This quote from the book already mentioned above illustrates the connection between kitchen sink dramas and Morrissey’s lyrics:

Kitchen-sink characters such as Jo from ‘A Taste of Honey’, Arthur from ‘Saturday Night Sunday Morning’, Billy from ‘Billy Liar’ and Colin from ‘The Loneliness of a Long Distance Runner’ are denied access to the ‘honey’ for most of their lives. Their moment of enlightenment – ‘the taste of honey’ in their lives – is ephemeral and comes under the risk of punishment. This essential dreamless quality of kitchen-sink world can found at the heart of many of Morrissey’s lyrics, and he himself was seen during his years with The Smiths as the official voice of gauche and disillusioned youth.

1961-a-taste-of-honey-with-rita-tushingham-4A Taste of Honey (1961) with Rita Tushingham and Murray Melvin

Morrissey’s lyrics go hand in hand with bleak aesthetic of the North; smoke rising from the chimneys, small flats with wallpapers peeling off, endless row of red-bricked houses which all look the same just like the days which linger on bringing nothing but dullness. He articulated provincial boredom and feeling of alienation from everyone around him very well. His lyrics create poetic images that seemed to have arisen not only from his own experience of loneliness and life in the north, but also from kitchen sink dramas he loved and often borrowed lyrics from. He sang of kissing under the iron bridge, coming back to the old house (which he never will because it was demolished like a lot of houses in Manchester at the time), short-lasting loves; shyness that is criminally vulgar; going to clubs, standing alone going home alone and wanting to die.

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1961-a-taste-of-honey-with-rita-tushingham-5A Taste of Honey (1961) with Rita Tushingham and Murray Melvin; “This place stinks. That river, it’s the colour of lead.” (says Jo in Act II)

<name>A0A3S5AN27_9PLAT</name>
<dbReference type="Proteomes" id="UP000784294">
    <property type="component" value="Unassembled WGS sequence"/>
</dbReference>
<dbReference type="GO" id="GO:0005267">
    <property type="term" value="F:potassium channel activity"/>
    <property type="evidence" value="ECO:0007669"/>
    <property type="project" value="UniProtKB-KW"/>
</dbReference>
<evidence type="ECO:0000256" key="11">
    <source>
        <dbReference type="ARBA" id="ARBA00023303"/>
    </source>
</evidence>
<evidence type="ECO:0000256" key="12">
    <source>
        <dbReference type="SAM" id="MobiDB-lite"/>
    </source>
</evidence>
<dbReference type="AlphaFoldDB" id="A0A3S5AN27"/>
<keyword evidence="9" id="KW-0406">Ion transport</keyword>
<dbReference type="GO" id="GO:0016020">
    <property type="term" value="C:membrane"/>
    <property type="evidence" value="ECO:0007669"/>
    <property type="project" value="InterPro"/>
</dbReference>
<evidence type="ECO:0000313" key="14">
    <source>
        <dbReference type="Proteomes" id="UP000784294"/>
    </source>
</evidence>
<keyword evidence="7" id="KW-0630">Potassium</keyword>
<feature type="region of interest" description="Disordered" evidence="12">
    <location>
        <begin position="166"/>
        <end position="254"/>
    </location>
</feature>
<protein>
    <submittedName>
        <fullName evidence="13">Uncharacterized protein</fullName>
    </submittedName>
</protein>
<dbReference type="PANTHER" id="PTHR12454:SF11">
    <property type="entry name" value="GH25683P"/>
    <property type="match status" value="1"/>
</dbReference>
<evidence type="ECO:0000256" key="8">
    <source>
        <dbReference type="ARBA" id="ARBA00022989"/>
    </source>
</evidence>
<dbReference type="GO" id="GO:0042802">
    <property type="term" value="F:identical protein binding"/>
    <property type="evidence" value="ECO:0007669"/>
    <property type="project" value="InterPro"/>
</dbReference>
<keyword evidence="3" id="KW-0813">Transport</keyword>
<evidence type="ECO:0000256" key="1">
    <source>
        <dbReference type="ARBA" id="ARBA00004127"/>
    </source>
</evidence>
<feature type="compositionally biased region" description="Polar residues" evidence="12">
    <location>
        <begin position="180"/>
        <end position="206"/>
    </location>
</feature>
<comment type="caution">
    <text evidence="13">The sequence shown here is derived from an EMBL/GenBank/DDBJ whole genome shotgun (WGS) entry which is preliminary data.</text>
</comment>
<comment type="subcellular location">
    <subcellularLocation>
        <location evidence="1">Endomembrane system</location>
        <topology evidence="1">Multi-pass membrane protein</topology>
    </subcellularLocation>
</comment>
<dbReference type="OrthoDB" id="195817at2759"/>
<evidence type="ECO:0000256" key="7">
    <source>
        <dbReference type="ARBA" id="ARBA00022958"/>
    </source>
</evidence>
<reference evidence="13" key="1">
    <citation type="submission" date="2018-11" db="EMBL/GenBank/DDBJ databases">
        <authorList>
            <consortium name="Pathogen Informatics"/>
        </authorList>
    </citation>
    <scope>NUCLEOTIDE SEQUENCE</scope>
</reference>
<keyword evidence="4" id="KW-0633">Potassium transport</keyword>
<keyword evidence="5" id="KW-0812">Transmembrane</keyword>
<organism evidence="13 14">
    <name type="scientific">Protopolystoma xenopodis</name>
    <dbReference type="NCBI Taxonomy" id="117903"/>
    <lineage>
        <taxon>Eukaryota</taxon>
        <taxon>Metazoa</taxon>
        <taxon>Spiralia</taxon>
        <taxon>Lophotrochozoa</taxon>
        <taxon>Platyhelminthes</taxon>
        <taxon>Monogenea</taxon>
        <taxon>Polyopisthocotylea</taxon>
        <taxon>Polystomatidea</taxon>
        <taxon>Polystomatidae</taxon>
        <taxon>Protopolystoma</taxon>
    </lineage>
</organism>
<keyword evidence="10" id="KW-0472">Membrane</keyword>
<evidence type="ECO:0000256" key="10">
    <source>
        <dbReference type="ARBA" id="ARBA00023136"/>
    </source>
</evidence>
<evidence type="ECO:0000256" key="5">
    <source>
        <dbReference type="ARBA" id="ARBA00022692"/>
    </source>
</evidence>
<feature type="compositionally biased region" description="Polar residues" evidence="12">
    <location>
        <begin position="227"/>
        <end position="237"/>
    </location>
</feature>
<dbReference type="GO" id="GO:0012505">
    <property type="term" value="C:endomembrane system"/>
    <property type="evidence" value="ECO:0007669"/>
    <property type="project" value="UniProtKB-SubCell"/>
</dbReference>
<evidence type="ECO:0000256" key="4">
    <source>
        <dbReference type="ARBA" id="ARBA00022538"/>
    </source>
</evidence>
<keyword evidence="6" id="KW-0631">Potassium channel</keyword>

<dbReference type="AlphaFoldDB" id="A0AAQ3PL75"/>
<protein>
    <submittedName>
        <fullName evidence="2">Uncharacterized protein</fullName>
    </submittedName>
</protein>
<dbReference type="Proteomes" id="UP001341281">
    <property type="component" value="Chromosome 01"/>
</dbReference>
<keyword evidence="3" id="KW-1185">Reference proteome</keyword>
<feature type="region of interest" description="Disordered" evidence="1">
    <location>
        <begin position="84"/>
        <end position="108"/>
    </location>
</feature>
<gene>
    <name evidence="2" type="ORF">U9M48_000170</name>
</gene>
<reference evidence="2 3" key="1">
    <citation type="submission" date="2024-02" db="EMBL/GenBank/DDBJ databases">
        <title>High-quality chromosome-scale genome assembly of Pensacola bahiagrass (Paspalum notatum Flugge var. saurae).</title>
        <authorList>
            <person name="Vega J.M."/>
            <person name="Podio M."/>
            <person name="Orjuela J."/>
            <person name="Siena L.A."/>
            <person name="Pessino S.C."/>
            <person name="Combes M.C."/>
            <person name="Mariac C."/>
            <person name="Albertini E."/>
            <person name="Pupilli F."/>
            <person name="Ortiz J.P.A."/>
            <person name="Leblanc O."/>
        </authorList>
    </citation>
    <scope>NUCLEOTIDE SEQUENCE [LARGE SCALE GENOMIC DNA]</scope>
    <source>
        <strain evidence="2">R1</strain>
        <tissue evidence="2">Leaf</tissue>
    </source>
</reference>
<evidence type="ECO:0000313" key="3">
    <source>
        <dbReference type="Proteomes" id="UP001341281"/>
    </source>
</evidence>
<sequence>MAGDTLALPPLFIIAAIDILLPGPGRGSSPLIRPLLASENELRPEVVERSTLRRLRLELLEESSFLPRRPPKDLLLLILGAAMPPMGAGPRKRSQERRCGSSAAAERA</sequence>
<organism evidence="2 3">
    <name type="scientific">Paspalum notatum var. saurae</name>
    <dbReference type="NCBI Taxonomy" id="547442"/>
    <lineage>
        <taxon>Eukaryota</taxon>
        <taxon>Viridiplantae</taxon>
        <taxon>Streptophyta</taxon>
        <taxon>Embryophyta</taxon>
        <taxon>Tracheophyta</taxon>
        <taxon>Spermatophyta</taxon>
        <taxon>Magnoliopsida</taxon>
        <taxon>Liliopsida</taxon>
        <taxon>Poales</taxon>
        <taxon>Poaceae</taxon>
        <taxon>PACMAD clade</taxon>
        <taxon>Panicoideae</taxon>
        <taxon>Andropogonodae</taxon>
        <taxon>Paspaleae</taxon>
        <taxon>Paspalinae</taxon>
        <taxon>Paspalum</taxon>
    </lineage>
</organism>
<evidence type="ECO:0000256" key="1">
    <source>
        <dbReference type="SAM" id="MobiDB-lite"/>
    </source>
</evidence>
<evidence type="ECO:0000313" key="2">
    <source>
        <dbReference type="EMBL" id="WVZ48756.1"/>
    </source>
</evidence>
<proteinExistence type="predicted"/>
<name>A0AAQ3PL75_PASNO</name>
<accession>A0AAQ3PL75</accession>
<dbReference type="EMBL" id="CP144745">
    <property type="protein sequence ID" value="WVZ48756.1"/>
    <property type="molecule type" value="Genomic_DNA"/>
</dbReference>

One song in particular, This Night Has Opened My Eyes, deals with kitchen-sink theme directly. Morrissey took inspiration from Shelagh Delaney’s play ‘A Taste of Honey’. In his other song ‘Reel Around the Fountain’ he even incorporated a line from the play that goes ‘I dreamt about you last night, I fell of my bed twice.’

This night has opened my eyes
And I will never sleep again
You kicked and cried like a bullied child
A grown man of twenty-five
Oh, he said he’d cure your ills
But he didn’t and he never will
Oh, save your life
Because you’ve only got one
The dream has gone
But the baby is real
Oh, you did a good thing
She could have been a poet
Or, she could have been a fool
Oh, you did a bad thing
And I’m not happy
And I’m not sad
Whereas he sang with an undertow of melancholy, in addition to songs being coated in whimsical melodies thanks to Johnny Marr, another band, Manic Street Preachers sang of similar issues, such as boredom and provincial claustrophobia with a genuine working class anger and resentment. Another northern band from Sheffield, Pulp, has a distinct kitchen-sink mood in their lyrics from 1990s, dealing with themes of provincial loneliness, sex and class struggle.

1967-poor-cow-1967-ken-loach-terence-stamp-carol-white-12

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1967-poor-cow-1967-ken-loach-terence-stamp-carol-white-11Carol White in Poor Cow (1967), dir. Ken Loach

Shelagh Delaney, who wrote ‘A Taste of Honey’ when she was just eighteen years old, describes the kitchen-sink aesthetic very well in a short TV report for BBC Four in 1960. What struck me is that she loved living in Salford, and admitted she gets very homesick whenever she’s away from it. This is ironic because most of kitchen-sink characters are dying to get out of their provincial towns, but Delaney loved the atmosphere of the place, she loved the vitality of people, the language and the situations were all wellsprings of inspiration. She said: ‘And the language is alive, its viral, it lives and it breathes and you know exactly where’s it’s coming from, right out of the earth.

Delaney also called Salford a drug, explaining that even if you wanted to leave, the place hold you back and it’s impossible to say goodbye to it.

1962-the-l-shaped-room-1962-with-leslie-caron-6The L-Shaped Room (1962) with Leslie Caron